The plastics feel low-rent as compared to the competition – use of soft plastics could have addressed this issue better. The grey colour scheme on the dashboard plastics tends to reflect in the windshield when driven in harsh daylight, another downer. The Sunny also loses out on storage spaces – you get a tiny glove compartment, two cubby holes below the centre console, only one seat pocket and two can holders on the rear seat armrest; there are no door pockets on either doors and no storage spaces for the rear seat passengers.
However, the rear seat is still the place to be in the Sunny. With the increased wheelbase over the Micra, Nissan has managed to pack in oodles of cabin space into the Sunny. Even with the front seats completely retracted there is plenty of knee room at the back. What I miss though is adequate thigh support and foot space. The seat cushioning is spot on, nevertheless and proved quite comfortable on our 200 km long journey from Chennai to Pondicherry. I also like the inclusion of rear fans for the rear seat passengers. Do not mistake these to rear seat AC vents though. They act like the CPU fans in your desktop computer and merely re-circulate the air better within the cabin. A clever addition, that.
With only two head-rests on the back bench and paraphernalia intentioned, the Sunny is an ideal chauffeur driven car for two. But if a fat features list amazes you more than sheer comfort, then you have got to look elsewhere.
Crank up the Sunny and the HR15DE engine quickly settles into a silent idle. This engine belongs to the same family as that of the Micra's 1.2, but instead, displaces 1498cc. The petrol mill puts out a decent 100 PS of power at 6000 rpm and 134 Nm of torque at 4000rpm. The peaky power and torque means that the Sunny is slightly sluggish when trotting around in city traffic. The midrange and top end and significantly meatier but the HR15DE doesn’t seem too eager to rev, especially in the current state of tune. The climb through the rev-range is slow as compared to other naturally aspirated cars in the Sunny’s segment. The engine has a lovely note though and lack of insulation on the hood only means that you will pushed to rev the Sunny harder when you hear the grumble.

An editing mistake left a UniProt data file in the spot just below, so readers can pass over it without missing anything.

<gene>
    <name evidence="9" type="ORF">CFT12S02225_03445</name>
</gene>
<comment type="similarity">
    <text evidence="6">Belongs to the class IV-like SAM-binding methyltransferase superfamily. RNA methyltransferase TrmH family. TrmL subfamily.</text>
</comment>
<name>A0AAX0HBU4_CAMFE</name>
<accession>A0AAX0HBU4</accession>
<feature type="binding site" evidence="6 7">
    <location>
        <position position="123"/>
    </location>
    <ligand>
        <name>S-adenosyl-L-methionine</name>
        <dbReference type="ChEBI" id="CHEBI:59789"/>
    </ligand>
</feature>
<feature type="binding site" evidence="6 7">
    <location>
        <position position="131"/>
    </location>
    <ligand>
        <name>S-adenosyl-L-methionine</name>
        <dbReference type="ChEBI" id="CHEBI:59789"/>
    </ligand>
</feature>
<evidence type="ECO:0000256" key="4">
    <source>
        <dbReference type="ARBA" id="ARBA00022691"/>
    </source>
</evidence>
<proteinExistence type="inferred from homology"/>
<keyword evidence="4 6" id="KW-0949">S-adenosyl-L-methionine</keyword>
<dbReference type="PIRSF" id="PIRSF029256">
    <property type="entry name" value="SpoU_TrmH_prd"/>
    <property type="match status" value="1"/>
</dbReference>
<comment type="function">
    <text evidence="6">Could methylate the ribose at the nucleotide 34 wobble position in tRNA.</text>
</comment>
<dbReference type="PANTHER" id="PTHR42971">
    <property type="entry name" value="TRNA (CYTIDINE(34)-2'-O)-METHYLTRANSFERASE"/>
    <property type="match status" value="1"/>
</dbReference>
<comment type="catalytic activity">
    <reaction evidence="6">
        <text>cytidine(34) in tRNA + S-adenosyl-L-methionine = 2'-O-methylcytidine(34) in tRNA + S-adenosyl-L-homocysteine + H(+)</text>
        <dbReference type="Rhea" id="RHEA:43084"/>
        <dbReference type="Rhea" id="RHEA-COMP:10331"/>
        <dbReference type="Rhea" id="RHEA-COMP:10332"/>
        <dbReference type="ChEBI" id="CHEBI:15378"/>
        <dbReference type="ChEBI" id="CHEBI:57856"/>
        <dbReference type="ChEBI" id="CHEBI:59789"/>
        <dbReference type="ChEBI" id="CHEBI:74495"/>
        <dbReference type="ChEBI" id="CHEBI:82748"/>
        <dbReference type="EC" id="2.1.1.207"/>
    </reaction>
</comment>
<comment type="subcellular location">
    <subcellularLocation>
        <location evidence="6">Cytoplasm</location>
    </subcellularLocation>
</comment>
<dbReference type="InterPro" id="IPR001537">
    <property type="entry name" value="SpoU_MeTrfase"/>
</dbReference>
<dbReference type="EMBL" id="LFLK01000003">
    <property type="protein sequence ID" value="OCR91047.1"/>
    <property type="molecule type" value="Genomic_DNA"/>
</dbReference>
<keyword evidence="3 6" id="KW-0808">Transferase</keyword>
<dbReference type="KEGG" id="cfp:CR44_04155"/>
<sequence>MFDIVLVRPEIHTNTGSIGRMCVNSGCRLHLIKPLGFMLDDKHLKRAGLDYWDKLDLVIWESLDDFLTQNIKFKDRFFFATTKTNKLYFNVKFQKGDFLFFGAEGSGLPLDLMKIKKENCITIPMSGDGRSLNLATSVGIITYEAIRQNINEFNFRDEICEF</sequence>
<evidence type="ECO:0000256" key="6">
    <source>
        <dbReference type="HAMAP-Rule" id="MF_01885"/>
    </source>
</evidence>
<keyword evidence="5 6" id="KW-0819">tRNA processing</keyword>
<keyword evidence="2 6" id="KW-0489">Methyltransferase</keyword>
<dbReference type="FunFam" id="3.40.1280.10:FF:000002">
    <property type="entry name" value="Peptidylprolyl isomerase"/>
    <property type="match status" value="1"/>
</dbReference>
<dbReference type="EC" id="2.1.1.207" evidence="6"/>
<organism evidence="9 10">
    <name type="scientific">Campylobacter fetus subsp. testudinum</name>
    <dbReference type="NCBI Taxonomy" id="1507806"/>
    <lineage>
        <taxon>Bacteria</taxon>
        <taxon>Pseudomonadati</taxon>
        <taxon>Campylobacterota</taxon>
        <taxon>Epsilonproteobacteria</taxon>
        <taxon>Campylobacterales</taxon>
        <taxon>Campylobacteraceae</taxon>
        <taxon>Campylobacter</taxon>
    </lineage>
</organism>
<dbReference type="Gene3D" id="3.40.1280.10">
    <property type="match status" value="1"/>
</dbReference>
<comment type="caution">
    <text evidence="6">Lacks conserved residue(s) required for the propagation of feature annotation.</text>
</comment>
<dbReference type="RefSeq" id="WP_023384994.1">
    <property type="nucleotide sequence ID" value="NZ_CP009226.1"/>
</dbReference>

In the city, the Sunny is as smooth as a feather. The steering is light and so is the clutch. The gear shits are smooth. But if you are a performance enthusiast, then the Sunny won’t cut the cake for you. Like on the handling front for example, the Sunny exhibited a fair amount of body roll on the few curves we encountered on the Chennai-Pondicherry highway. If pushed hard around tighter twisties, I’m expecting the Sunny to break a sweat even with the grippy tyres it comes with. But for the sort of ride comfort that the Sunny offers, the body roll is comparatively minimal. The suspension swallows most undulations in the road without any drama and exhibited no thudding even on some broken sections of the highway. On the open stretches, the Sunny is very stable and quite too.
Though the hood doesn’t have any insulation, the cabin is protected well from the outside world. There is hardly any road noise creeping into the car and when running below 3,000 revs, there is no engine noise either. The Bridgestones on the top end XV are a tad more silent than the 14” J K Tyre rubber that the XL model comes laden with.
The Sunny will incorporate ABS with EBD and airbags on all the three models. However, the brake bite on our test car was spongy and not very confidence inspiring. But Nissan says this would be fixed on the final models. Therefore you’ll have to wait for our full fledged road test to know the braking times, their efficiency and of course the acceleration and fuel economy figures.
The Nissan Sunny’s USP is its generous cabin space. It also has a decent feature list ranging from the push-button starter on the top end variant to the ABS+EBD and airbags which come standard on all variants. But in spite of the space and array of creature comforts, the ultimate deciding factor for the Sunny will be its price tag. With no diesel engine under its hood, yet, the Sunny will need a great sticker price to take on its petrol rivals like the Vento, Fiesta, Verna and more importantly, the Honda City.
Click here to browse through the entire specs, variant and features list of the Nissan Sunny for India